Working with Codename One Sources

Checking out the Sources

$ mkdir workspace
$ cd workspace
$ git clone
Creating a clean "workspace" directory is optional, and there is nothing special about the name "workspace". It is just recommended to create a clean directory into which you check out Codename One, because building Codename One will check out a few dependent projects and place then at the same level as the CodenameOne folder, so having a clean workspace will make it easier to manage.

Building Sources

$ cd CodenameOne
$ ant
The cd CodenameOne command should take you to the root project directory which contains subfolders "CodenameOne", "Ports", etc.. - not the subfolder named "CodenameOne".

Running Unit Tests

You can run the unit test suite locally in the Codename One simulator using the "test-javase" ant target.

$ ant test-javase

Running iOS Unit Tests

Running iOS Unit tests is currently limited to interal use only by Codename One.

TLDR: You can run Codename One’s unit tests on a local iOS simulator by running the "test-ios" ant target in the main CodenameOne directory. E.g.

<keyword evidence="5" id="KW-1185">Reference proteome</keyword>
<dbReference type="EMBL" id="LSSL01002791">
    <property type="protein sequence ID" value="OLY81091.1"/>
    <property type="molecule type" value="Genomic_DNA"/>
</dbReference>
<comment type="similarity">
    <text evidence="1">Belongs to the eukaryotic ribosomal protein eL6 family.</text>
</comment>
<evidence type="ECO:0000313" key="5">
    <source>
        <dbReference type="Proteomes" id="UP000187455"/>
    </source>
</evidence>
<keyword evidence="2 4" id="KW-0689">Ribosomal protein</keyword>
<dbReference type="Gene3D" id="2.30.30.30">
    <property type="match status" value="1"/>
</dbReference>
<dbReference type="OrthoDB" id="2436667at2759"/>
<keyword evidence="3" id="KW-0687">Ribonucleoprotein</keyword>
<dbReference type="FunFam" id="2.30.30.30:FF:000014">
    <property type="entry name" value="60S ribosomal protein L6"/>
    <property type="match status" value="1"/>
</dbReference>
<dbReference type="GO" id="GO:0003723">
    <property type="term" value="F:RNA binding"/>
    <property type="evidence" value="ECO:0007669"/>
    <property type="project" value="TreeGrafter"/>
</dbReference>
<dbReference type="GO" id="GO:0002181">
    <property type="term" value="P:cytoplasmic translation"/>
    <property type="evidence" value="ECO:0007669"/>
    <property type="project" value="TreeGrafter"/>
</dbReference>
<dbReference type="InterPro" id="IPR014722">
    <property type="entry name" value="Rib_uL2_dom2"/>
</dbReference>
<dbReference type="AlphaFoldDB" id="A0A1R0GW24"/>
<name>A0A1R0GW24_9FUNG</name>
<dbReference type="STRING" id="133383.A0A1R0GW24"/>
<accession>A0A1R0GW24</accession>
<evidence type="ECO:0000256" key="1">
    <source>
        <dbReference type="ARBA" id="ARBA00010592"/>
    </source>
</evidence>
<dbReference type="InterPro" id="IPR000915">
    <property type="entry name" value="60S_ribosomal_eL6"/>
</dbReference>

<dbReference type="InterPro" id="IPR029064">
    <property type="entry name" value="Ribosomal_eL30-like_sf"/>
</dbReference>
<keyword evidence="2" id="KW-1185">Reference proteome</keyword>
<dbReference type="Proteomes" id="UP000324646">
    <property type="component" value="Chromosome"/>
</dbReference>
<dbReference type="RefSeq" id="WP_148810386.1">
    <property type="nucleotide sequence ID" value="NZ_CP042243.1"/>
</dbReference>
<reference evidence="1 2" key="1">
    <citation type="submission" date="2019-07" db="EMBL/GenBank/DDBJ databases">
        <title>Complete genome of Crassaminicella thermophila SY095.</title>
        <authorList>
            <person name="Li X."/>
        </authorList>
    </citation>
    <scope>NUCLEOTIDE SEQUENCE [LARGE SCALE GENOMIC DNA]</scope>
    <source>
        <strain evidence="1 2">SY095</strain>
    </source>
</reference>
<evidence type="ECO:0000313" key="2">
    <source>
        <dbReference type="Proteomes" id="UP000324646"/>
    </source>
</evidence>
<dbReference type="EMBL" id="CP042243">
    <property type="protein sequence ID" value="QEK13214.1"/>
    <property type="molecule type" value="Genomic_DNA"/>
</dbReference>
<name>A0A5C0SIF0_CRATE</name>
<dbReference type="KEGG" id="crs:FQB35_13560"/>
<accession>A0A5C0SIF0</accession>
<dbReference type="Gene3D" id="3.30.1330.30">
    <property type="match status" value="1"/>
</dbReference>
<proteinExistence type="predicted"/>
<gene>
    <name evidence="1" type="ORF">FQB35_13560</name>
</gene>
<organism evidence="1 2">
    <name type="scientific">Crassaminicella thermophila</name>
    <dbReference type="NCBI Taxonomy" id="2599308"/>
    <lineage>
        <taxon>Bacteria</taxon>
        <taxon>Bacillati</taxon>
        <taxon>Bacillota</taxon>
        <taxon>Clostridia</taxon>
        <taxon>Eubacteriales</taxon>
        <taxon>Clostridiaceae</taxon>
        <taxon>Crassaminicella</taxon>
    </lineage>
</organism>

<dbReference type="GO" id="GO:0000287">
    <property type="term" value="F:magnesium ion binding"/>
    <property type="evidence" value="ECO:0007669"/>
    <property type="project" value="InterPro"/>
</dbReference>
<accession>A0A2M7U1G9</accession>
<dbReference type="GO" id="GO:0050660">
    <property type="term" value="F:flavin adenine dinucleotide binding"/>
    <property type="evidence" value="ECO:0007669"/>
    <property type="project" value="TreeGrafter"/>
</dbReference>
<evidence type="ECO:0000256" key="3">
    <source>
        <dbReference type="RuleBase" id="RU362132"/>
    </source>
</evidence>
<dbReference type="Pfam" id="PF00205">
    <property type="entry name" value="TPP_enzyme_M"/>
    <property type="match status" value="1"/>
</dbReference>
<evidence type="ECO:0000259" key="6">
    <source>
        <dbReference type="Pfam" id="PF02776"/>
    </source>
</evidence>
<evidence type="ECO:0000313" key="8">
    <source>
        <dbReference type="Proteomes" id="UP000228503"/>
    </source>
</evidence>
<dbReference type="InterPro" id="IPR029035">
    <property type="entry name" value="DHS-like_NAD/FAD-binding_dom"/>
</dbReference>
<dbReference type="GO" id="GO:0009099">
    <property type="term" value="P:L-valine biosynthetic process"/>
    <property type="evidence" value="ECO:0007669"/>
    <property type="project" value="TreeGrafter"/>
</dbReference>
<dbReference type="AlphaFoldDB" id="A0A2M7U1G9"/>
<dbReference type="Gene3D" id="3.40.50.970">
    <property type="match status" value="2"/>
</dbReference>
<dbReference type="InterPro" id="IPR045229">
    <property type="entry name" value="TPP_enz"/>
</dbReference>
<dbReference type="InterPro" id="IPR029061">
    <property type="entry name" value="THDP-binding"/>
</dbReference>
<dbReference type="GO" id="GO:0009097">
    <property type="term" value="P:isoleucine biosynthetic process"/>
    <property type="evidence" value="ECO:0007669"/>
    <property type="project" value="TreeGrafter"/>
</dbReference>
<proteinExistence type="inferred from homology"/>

ant test-ios

This assumes the following requirements

  1. You are running Mac OS X with Xcode 7.3 or higher installed.

  2. You have npm installed and in your environment PATH.

  3. You have appium installed and running.

Installing npm

Either download the installer from OR run brew install node from terminal.

Installing and Running Appium

Open a new terminal window, then

$ mkdir appium
$ cd appium
$ npm install appium
$ ./node_modules/.bin/appium
You may want to run the last command ./node_modules/.bin/appium as a daemon so that you can continue to use the same terminal window. E.g. ./node_modules/.bin/appium &

Running the Unit tests

$ cd CodenameOne
$ ant test-ios

Overriding the Codename One Build Server Target

$ ant test-ios

This will send to the "iphone_new" build server instead of the default "iphone" server.